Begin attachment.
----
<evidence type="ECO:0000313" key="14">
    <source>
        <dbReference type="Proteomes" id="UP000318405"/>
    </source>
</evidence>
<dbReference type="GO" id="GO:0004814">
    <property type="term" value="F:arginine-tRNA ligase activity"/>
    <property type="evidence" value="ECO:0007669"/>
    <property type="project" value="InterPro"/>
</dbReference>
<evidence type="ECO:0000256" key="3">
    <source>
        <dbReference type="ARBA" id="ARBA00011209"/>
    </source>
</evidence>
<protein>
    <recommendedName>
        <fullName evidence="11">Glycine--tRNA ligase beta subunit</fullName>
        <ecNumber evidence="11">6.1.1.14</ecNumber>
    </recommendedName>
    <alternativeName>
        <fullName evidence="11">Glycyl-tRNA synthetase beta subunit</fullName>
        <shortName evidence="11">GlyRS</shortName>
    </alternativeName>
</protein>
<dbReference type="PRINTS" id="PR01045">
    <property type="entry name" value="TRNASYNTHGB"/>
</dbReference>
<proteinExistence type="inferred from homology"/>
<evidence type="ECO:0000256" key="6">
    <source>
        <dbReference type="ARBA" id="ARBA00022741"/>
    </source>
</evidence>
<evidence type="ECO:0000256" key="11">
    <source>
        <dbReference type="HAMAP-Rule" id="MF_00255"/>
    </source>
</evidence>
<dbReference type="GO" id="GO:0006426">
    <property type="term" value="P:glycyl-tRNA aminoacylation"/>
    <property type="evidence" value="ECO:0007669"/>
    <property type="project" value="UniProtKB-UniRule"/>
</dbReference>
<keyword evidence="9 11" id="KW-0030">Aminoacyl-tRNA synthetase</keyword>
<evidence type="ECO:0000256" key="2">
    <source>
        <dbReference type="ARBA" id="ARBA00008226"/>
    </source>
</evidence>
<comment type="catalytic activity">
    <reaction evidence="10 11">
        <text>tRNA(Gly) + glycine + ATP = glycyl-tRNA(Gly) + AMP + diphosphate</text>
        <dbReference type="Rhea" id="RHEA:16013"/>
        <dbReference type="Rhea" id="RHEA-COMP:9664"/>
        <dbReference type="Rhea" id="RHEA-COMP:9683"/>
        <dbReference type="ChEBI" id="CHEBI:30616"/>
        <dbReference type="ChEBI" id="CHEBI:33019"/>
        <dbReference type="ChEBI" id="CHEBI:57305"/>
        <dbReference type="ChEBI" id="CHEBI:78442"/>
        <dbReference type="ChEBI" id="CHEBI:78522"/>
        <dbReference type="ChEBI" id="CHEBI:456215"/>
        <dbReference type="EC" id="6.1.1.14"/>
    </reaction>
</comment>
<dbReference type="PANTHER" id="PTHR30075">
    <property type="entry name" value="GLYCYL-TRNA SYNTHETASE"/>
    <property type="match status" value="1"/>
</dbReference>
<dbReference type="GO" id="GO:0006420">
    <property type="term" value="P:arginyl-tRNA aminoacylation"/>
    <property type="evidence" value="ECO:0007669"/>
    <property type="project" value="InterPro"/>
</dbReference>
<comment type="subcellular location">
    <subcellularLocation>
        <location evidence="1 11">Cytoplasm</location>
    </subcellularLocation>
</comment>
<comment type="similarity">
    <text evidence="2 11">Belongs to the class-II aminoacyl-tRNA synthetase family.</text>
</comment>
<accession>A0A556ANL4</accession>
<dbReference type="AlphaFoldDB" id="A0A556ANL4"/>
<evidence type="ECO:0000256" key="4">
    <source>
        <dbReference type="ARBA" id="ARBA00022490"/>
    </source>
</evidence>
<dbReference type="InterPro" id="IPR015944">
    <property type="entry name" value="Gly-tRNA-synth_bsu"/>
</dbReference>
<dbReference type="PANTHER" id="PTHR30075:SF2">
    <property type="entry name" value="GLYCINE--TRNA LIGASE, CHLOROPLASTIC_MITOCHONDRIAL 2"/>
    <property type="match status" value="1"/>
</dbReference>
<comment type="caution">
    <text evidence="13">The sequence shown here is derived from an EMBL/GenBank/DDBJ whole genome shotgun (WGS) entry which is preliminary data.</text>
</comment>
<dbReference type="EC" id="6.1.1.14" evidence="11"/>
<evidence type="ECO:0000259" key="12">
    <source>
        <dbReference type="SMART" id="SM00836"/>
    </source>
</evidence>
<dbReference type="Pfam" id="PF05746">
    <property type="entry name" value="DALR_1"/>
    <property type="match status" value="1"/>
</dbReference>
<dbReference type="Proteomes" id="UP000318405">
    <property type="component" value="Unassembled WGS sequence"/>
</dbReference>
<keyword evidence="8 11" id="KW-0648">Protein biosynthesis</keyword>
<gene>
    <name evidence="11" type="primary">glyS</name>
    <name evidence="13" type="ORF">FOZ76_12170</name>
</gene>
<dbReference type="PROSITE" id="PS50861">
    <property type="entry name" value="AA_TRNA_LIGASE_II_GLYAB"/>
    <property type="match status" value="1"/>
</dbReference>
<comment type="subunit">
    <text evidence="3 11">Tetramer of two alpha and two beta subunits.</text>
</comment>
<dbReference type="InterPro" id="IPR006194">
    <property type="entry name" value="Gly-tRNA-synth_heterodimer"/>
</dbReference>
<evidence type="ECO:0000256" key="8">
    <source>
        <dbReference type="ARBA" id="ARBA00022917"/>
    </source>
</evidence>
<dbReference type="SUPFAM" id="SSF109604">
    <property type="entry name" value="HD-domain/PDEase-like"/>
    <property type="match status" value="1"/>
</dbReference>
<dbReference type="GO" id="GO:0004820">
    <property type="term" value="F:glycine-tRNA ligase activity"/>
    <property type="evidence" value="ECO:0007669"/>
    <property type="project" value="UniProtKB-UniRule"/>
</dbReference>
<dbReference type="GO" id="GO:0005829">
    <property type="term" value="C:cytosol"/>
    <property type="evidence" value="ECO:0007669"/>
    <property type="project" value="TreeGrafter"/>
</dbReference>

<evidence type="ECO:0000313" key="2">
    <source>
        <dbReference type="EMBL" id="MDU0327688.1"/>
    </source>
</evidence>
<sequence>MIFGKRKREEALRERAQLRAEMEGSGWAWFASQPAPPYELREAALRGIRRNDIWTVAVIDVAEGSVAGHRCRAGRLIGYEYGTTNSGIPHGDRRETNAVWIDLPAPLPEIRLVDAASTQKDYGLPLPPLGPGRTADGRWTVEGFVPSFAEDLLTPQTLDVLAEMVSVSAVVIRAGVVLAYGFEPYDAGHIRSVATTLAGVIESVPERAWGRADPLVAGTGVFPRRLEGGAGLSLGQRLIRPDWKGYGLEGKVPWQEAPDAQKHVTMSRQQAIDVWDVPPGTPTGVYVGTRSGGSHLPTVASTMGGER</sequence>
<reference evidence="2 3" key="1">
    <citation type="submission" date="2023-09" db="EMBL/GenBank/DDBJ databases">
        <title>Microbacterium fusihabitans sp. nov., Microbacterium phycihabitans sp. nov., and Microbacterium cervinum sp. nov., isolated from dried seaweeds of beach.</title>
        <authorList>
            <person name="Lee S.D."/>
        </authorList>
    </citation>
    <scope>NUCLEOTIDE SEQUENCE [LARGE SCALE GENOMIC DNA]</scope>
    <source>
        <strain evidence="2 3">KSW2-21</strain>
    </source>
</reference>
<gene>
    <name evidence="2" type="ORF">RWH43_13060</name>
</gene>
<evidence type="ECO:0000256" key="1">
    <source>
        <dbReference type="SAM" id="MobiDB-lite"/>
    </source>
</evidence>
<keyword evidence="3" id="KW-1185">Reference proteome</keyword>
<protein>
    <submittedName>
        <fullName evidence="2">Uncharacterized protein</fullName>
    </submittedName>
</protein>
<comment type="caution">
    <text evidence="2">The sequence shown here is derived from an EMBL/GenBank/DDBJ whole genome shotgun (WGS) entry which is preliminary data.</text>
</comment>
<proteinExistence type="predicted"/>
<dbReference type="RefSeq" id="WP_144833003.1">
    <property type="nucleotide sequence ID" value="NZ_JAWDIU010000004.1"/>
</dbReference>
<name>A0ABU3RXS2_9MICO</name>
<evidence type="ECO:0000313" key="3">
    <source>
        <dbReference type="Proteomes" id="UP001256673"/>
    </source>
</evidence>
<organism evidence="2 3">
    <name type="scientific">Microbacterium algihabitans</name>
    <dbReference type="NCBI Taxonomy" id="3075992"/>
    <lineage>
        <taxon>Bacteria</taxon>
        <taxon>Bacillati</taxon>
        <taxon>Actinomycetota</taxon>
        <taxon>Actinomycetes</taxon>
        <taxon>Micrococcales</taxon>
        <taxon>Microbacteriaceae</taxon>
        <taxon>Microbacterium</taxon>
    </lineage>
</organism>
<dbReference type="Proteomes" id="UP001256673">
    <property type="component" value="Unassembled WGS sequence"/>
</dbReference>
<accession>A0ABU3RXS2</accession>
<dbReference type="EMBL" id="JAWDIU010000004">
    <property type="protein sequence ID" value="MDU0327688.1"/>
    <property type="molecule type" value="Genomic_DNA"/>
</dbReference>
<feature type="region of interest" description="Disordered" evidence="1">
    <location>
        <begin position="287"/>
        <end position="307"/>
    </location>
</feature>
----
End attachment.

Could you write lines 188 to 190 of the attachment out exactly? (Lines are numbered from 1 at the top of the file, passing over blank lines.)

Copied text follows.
    <source>
        <dbReference type="Proteomes" id="UP001256673"/>
    </source>